SAT scores were down six points this year, both in the state and the nation, according to the Georgia Department of Education. And while the state average by 114 points and the national average by 59 points, scores dropped here, too.
The largest and most diverse group of graduating seniors in the state's history took the SAT this year. Georgia ranked fifth in the country in participation.
"It is common for mean scores to decline when the number of students taking an exam increases because more students of varied academic backgrounds are represented in the test-taking pool," department spokesman Matt Cardoza said in a news release. "As the number of SAT takers in Georgia has increased 18 percent among all students and 19 percent among public school students since 2007, score declines like Georgia has experienced can be expected."
Q: Are you concerned with the drop in scores, and if so, what do you think needs to be done to reverse the trend?
Read what the Canton-Sixes Patch Moms Council had to say, then add your own suggestions in the comment field below this article.
A: Obviously, I don't think it's a good thing for SAT scores to be dropping. However, I think it's important to compare apples-to-apples. Georgia ranks No. 5 in the country for number of students taking the SAT. States that routinely rank higher in average scores have far fewer students taking the test. Having students who are not planning to attend college take the test skews the results.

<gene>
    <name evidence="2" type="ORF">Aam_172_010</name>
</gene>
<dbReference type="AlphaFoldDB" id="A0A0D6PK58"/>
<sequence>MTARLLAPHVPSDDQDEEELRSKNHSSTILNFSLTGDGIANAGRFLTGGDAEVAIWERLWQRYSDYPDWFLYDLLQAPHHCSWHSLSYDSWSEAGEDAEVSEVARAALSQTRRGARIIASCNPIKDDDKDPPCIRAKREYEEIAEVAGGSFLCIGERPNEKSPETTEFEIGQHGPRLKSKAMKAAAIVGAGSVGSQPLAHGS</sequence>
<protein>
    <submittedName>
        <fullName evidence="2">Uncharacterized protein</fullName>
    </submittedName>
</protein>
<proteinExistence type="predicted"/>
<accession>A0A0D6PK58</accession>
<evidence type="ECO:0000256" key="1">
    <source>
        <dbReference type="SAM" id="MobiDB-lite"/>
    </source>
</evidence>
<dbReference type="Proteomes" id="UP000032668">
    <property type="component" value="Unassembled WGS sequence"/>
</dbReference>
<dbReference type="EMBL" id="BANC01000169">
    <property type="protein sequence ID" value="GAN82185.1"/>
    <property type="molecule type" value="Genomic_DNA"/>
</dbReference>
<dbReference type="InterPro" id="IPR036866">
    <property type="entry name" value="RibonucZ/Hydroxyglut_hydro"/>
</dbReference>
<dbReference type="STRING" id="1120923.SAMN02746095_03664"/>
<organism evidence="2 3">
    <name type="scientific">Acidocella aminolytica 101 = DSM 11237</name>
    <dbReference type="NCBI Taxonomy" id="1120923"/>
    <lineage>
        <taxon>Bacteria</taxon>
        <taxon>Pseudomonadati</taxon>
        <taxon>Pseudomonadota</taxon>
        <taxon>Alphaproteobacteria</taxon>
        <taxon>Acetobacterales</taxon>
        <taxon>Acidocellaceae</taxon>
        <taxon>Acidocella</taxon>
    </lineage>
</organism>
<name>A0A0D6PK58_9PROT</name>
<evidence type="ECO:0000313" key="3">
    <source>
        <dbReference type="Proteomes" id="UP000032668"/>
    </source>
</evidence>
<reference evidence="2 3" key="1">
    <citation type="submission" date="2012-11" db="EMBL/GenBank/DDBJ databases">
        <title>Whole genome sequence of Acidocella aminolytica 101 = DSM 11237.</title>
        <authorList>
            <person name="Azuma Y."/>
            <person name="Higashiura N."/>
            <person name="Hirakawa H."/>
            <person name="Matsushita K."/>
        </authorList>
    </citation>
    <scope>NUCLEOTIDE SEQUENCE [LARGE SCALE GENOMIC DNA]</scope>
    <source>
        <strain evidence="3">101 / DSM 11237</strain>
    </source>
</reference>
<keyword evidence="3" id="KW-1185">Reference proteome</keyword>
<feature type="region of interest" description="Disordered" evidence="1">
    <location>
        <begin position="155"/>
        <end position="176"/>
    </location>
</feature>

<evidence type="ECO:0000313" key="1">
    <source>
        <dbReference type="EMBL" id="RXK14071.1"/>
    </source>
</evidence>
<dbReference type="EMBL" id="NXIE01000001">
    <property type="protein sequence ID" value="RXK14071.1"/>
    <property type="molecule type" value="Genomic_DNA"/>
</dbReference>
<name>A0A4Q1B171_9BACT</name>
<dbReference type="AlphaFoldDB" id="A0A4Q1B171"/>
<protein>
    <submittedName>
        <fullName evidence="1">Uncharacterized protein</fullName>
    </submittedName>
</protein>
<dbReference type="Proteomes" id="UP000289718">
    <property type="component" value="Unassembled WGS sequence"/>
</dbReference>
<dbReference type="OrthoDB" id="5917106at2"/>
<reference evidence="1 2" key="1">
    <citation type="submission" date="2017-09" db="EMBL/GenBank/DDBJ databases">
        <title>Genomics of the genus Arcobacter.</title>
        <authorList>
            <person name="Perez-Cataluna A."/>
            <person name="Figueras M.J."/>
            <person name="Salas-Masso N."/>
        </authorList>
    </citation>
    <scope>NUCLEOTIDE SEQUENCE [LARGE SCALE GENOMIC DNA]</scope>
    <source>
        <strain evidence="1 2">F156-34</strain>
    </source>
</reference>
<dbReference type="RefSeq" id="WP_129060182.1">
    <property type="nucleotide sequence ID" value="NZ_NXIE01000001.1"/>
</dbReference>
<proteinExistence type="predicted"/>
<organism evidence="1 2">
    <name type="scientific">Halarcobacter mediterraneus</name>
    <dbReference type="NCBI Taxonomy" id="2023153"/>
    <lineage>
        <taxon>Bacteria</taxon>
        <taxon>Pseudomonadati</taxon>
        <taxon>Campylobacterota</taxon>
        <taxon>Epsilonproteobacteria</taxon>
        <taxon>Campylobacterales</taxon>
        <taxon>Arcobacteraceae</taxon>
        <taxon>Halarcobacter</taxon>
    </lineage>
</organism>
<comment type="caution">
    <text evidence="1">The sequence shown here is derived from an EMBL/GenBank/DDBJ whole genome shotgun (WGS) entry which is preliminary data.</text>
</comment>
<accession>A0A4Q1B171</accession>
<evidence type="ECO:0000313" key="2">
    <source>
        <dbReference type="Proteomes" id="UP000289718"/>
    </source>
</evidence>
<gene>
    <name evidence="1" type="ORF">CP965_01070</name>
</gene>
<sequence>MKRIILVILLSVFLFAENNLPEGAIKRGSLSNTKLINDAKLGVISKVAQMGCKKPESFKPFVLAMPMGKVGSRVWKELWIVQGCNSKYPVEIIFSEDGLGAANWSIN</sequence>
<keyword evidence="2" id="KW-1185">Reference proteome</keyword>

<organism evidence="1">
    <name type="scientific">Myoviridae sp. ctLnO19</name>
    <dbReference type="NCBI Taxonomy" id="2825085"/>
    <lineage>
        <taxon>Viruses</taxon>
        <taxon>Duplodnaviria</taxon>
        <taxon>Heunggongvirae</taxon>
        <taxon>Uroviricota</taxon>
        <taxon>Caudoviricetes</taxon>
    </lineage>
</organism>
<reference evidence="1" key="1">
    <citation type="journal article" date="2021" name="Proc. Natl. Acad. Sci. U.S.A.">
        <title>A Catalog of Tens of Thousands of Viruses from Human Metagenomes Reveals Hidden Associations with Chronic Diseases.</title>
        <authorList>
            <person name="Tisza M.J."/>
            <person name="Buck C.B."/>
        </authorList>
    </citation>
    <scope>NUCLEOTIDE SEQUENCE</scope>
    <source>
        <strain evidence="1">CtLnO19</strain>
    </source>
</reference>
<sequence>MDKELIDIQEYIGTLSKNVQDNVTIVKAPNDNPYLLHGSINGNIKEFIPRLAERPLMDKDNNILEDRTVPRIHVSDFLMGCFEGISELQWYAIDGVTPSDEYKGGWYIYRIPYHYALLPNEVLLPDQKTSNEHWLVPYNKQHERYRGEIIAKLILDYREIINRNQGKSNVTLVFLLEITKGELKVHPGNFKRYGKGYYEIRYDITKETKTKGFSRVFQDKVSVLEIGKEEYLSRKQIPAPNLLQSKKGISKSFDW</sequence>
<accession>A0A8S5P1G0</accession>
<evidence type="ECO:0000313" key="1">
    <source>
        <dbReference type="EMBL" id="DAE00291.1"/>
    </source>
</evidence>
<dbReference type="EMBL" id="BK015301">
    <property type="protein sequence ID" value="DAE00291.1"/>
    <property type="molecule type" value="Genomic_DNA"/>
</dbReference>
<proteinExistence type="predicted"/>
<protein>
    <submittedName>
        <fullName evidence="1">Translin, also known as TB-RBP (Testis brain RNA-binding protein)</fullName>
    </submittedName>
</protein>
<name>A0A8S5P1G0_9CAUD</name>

I think the reason scores are lower is because critical thinking is not as much of a focus in our schools. When I took the test, being able to summarize and analyze written material was key, as was the ability to have deductive reasoning skills. I think we've moved away from this type of teaching and learning in our schools—for more reasons than we have room to discuss here.
Melissa Holder, mother of two
A: Honestly, the drop in scores does not bother me a bit. I feel as long as my children are performing where they should be, then there is nothing to worry about on the education front. I have also been told by educators that SAT scores tend to fluctuate with different students moving in and out of the district. My oldest daughter took the SAT at the beginning of the eighth grade and scored somewhere in the middle. She is in the ninth grade now and feels certain she will do better on the test the next time because there were topics she has not even been taught yet.
Leslie Olejnik, mother of two